“The latest stats suggest unbelievably low mortgage rates and modestly higher consumer confidence continue to put pressure on a supply-starved housing market. We can’t stress enough, though, that the median sale price and other price measures reflect more than just rising home values. There’s been a major change in market mix, meaning fewer low-priced sales, fewer foreclosures re-selling, and more sales in middle and upscale markets,” said John Walsh, DataQuick president.
“Assuming this year’s modest upward trend in pricing holds,” he said, “we’ll eventually see the market begin to re-balance with more supply, though that could take many months. More and more potential move-up buyers who do have equity will be thinking about timing their next purchase to maximize the advantage of super-low rates and relatively low prices. As more potential sellers get off the fence, or no longer owe more than their homes are worth, we’ll see the inventory of homes for sale rise. That’s going to limit price appreciation.”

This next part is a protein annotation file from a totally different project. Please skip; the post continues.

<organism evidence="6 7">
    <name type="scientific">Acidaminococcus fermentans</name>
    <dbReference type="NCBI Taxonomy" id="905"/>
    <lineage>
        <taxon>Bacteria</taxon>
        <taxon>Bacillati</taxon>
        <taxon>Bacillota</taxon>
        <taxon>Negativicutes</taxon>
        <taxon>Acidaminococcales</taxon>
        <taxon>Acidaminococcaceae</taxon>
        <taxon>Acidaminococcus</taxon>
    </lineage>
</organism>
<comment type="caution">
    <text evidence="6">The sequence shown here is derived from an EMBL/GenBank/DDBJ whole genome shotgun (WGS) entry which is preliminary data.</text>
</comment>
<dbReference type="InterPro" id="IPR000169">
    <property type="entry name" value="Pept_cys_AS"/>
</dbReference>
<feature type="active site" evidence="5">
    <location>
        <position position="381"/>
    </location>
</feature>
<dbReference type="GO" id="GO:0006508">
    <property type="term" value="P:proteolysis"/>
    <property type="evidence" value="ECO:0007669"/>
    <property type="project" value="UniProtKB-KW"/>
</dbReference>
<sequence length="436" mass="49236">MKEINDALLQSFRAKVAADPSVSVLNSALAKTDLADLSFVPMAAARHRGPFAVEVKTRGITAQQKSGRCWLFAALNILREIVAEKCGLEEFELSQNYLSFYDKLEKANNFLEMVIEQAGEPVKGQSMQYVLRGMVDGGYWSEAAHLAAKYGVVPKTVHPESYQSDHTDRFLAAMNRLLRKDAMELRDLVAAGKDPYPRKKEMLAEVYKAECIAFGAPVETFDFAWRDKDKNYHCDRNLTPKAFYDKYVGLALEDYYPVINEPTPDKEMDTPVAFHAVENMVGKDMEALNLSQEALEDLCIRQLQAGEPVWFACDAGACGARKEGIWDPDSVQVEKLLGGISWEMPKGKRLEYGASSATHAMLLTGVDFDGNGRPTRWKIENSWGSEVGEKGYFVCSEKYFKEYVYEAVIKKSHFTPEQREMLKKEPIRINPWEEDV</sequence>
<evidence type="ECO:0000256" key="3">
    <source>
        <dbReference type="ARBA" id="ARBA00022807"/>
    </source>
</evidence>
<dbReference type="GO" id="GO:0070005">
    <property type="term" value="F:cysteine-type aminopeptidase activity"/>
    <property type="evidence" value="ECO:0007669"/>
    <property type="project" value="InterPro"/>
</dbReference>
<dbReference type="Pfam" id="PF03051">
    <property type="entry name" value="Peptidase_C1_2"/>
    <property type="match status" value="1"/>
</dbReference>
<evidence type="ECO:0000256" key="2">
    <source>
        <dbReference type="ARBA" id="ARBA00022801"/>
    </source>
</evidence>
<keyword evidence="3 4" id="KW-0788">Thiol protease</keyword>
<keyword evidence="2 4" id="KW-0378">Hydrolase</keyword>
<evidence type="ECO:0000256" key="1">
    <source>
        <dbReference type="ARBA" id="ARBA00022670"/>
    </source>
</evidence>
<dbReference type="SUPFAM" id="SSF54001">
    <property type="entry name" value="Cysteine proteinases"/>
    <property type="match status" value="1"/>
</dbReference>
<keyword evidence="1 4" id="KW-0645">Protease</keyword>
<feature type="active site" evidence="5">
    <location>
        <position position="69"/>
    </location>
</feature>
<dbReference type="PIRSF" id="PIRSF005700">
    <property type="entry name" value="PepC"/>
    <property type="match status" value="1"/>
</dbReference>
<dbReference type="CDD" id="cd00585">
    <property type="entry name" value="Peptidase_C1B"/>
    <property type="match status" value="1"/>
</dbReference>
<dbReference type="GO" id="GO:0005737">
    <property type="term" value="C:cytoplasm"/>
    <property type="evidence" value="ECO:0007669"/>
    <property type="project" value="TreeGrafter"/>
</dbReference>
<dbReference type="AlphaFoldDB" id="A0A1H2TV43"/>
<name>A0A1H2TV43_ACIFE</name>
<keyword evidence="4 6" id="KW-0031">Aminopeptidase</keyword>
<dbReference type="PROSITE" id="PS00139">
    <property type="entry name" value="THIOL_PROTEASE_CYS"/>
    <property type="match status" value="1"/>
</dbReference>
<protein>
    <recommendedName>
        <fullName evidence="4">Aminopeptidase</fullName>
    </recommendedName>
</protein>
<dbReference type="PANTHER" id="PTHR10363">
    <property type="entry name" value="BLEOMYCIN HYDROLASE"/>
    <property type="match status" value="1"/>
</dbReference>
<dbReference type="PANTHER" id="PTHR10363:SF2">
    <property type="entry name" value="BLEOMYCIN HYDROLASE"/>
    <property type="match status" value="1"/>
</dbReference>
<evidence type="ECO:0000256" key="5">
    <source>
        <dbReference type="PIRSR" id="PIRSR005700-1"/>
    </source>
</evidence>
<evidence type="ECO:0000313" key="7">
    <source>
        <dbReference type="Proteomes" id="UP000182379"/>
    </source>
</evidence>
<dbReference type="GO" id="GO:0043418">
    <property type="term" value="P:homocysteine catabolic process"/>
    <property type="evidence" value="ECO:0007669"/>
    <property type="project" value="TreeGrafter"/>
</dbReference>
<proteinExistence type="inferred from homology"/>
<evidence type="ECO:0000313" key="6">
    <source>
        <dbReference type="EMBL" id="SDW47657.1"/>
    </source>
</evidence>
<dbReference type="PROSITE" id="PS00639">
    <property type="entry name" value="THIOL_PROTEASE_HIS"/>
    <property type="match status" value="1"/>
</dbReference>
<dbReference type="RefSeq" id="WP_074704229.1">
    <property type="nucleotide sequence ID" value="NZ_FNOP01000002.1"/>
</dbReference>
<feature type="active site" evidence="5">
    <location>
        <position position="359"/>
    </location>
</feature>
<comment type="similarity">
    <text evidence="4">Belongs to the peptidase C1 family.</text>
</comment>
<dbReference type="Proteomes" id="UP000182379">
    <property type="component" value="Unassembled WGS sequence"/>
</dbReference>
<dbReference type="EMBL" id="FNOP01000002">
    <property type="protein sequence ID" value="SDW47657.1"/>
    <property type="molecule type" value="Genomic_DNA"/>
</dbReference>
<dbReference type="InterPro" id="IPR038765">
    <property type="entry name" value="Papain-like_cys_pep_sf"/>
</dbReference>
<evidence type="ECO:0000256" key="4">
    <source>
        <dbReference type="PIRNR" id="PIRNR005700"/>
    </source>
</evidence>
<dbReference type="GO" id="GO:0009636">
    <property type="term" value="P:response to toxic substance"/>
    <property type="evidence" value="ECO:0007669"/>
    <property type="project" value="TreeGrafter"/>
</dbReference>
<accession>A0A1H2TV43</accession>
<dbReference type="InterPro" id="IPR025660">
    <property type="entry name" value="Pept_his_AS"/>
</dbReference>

Many lower-cost neighborhoods have seen the number of homes for sale drop sharply this year, mainly for two reasons: Foreclosure activity is way down, meaning fewer foreclosed homes are listed for sale, and many who live in these areas owe more than the homes are worth and therefore cannot afford to sell their homes and move.
This restraint on the supply of homes for sale helps explain the 24.3 percent year-over-year drop in the number of Southland homes that sold last month for less than $200,000. Sales below $300,000 fell 11.5 percent.